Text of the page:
Friday, February 28, 2014

February 28, 2014 - Once on this Island/Meet the Po-Po

I am not sure if I have ever specifically described where we live before, but sticking out of the coastal city of Dar es Salaam, Tanzania there is a little peninsula.  This is where we live.  And even though it is technically attached to the mainland, it oftens feels to me more like an island than a peninsula. 

Maybe not totally unlike in your (or anyone else's) daily life, we tend to see the same people at school, the grocery store, the pizza place, the beach, the butcher, the cafe...but compared to living in Nairobi or New York City, our community here is really quite small.  In my head, we live on an island.

As an example: the night before Valentine's Day Kristoffer and I were attending a fancy dinner at a hotel in the city center (he was officially there for the World Bank, I was invited along which almost never happens).  It was lovely. First, there was a classical quartet playing Pachelbel in the courtyard and I noticed that one of the musicians was a fellow substitute teacher/colleague of mine.  Then, there was a jazz band compromised of two teachers from the school where I work, two diplomats, and my ob/gyn (usually Noah's ENT is performing with them too).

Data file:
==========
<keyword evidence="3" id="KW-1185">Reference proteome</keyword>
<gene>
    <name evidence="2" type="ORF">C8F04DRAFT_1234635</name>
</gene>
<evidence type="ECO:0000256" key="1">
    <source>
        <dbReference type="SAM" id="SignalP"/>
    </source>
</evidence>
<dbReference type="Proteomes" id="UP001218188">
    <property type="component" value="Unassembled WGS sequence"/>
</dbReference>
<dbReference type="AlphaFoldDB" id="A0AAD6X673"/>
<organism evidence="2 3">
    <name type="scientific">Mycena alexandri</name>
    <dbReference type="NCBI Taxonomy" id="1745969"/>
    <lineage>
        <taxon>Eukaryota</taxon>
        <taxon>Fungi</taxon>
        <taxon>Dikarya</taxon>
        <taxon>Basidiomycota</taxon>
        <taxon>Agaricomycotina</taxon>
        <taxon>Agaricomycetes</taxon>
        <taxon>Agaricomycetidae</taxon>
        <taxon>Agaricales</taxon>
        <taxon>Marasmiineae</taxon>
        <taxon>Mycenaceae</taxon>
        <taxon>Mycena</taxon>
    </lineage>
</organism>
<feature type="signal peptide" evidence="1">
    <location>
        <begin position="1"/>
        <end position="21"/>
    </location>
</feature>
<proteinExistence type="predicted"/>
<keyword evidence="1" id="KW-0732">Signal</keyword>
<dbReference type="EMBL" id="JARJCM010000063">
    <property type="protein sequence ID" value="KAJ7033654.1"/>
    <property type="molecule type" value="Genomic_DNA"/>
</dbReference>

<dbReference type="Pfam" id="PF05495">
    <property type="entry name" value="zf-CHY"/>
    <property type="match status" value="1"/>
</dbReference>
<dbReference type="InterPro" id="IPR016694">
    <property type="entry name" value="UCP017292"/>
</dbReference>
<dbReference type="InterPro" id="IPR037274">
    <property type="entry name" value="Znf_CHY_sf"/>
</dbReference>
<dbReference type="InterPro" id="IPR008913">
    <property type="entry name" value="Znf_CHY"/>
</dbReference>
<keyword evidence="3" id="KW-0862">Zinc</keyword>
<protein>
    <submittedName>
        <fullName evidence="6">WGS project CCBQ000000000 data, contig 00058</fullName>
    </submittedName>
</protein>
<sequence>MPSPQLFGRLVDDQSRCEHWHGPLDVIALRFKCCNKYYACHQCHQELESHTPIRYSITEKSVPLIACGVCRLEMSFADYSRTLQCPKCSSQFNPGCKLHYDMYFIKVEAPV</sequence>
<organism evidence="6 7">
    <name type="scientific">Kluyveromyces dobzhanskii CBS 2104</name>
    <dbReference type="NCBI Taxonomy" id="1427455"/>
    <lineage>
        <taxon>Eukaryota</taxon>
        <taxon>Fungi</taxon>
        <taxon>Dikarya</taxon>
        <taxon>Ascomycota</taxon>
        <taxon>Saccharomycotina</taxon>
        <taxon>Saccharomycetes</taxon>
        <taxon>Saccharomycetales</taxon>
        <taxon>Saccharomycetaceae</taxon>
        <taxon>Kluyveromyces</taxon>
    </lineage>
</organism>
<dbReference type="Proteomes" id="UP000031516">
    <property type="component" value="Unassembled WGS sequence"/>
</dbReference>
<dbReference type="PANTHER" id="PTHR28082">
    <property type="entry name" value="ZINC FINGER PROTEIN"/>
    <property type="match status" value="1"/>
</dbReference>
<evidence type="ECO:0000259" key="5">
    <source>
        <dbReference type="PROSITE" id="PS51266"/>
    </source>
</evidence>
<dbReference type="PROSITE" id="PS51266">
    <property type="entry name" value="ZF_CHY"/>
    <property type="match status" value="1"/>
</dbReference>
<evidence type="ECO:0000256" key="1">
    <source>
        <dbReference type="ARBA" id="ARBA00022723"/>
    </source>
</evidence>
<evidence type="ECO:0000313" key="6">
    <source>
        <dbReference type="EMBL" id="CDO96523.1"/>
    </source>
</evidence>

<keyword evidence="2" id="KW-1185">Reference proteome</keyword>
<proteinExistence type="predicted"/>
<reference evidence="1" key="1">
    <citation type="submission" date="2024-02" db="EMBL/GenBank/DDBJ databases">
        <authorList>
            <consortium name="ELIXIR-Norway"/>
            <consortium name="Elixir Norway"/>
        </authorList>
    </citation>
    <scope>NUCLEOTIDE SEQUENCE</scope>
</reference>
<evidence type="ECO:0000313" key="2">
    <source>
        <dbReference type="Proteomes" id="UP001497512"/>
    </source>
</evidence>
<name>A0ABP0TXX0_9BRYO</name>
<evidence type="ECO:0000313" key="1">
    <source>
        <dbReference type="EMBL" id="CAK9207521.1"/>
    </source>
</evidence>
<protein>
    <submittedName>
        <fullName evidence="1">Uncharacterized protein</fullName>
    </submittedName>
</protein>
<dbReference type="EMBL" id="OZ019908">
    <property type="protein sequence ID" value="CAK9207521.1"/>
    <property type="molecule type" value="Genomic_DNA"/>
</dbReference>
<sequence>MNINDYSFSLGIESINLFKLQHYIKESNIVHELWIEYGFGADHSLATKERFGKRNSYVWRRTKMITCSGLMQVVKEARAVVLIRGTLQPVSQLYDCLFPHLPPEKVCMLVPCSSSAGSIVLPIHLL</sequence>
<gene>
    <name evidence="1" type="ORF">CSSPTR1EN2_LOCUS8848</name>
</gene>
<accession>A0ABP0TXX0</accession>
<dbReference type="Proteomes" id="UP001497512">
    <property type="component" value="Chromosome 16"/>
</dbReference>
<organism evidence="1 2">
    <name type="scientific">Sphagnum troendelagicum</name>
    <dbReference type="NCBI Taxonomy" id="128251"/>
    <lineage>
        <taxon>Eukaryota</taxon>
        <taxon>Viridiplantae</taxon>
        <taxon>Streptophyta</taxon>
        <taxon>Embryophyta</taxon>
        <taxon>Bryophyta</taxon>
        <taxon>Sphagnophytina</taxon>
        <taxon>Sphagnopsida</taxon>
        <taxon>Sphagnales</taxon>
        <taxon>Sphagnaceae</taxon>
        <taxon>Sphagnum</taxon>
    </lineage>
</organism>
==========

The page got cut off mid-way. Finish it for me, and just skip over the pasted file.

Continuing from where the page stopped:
Kristoffer and I had a good laugh that if I should prematurely go into labor "so far from the clinic" (10-15 minutes max with no traffic at that time of night), it's pretty convenient that our local saxophone player also happens to be my doctor.  An island, I tell you.

But we did have a nice evening at the dinner party...with sweet Valentine's Day pictures to prove it.
(pictures of the pictures...they were hard copies!)

Which leads me to describe what happened later that night, after the lovely dinner and on our way back to the peninsula with a friend in the car. The short story is that we had a pretty unpleasant encounter with the police.  

To be fair, we definitely broke the law.  It was our fault.  True story.  But also to be fair, there were a few minutes where we were both legitimately scared and I was wishing that the saxophone-playing-doctor was in the car, just in case my stress level induced labor.

The problem started upon leaving the fancy hotel.  There is currently construction all around it and all of the roads that pointed to home were blocked off.  It was 11 pm and the streets are poorly lit; there were a number of signs for blocked roads, and we just couldn't see anywhere to turn.  So we accidentally - and unhappily - ended up on the road in front of the State House (Americans, read: White House) where the President lives.  It is forbidden to drive there from 6 pm to 6 am.  Because we got dumped there by accident, we were in the wrong place at the wrong time.